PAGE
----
Even subtle victim blaming is unacceptable
Eager to escape the congestion that’s too common in northwest Harris County and relax by spending time outdoors, my friend and I regularly drop by a local park just a few miles from my apartment. It’s a simple, yet perfect, suburban refuge conveniently tucked behind a housing development just off of a major thoroughfare. While there, we’re able to get some exercise and look for turtles soaking up the sun along the bank of a sizable lake and nearby shallow canal.
As you would expect, there are a handful of signs posted. One warns visitors about the possible presence of snakes and alligators, and that makes sense given the wildlife you find in eastern Texas. However, another sign states the following: “Please do not encourage criminals by leaving valuables in your vehicles.” When I read it, the language made me feel uncomfortable. To me, it implies that you’re partly to blame if someone steals your belongings from your car. What if I accidentally leave my smartphone on my passenger seat? Does my forgetfulness “encourage” someone to take advantage of the fact that I left it behind, or is the person who chooses to steal it from me solely responsible for his or her actions?
Sociologists offer different explanations why people violate norms, or in this case break the laws that governments enact. Two that immediately come to mind are strain theory and differential association theory (click here for a video). Strain theory claims that some people who find themselves in a disadvantaged position in society resort to unlawful activity (e.g. stealing) to achieve material success, i.e. to possess certain materials goods. Differential association theory contends that deviant behavior, i.e. criminal activity, is learned from others through interpersonal relationships. Neither suggests that the individual who is preyed upon is somehow culpable.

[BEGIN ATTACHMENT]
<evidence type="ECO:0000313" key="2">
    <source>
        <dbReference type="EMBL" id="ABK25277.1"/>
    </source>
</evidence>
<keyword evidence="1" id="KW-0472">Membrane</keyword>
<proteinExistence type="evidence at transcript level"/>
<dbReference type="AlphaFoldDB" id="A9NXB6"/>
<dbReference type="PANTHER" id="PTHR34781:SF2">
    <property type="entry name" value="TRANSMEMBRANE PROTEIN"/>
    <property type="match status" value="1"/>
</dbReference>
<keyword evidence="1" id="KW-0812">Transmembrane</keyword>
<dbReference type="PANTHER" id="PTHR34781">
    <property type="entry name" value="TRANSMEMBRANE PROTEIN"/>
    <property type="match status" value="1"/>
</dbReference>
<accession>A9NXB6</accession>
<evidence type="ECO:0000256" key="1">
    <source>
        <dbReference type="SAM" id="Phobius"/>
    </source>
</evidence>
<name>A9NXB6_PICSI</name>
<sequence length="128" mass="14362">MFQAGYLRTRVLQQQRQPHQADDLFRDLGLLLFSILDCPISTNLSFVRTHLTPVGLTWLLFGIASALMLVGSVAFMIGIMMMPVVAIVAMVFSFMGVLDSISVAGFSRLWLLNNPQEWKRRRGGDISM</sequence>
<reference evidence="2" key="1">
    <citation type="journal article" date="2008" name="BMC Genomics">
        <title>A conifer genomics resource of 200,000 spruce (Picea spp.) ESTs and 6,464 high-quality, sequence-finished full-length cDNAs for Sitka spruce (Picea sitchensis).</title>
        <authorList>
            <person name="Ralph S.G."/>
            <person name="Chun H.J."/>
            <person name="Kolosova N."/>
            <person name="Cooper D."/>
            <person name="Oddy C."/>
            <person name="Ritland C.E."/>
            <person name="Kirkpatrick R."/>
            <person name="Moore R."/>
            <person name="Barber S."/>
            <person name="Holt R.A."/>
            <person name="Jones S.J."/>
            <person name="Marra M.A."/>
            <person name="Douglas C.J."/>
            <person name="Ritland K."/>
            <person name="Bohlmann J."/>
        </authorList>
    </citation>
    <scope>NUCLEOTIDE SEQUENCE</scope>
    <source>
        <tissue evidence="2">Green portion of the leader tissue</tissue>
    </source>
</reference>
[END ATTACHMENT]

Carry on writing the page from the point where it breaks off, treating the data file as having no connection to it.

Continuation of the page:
Now, I believe that we each have a responsibility to protect ourselves from criminals, but I don’t think that anyone is to blame when they’re victimized by someone else. I’ve been the victim of debit card fraud once and credit card fraud twice. Am I to blame for using my cards at the store or gas station or wherever? No. The people who illegally obtained my account numbers and purchased furniture and groceries with those numbers did so on their own accord. Turning to a more serious offense, is a twenty-one year old female college student who’s the victim of violent sexual assault to blame when she’s attacked at an off-campus party? No, the moral and legal responsibility belongs to the perpetrator. It doesn’t matter how the young woman is dressed or how much alcohol she had to drink. What if university officials circulated an email notice that read: “Please do not encourage sexual predators by over-indulging with alcohol at parties or bars”? People would be outraged.
Since Texas has a political culture that champions the individual, I’m surprised that public officials would shift some of the responsibility to the person who has been the target of a theft. This strikes me as rather contradictory. While the language on the sign at the park might be subtle, the message is quite clear. Personally, I think it’s time we stop blaming victims and realize that it could be any one of us who finds ourselves in that position.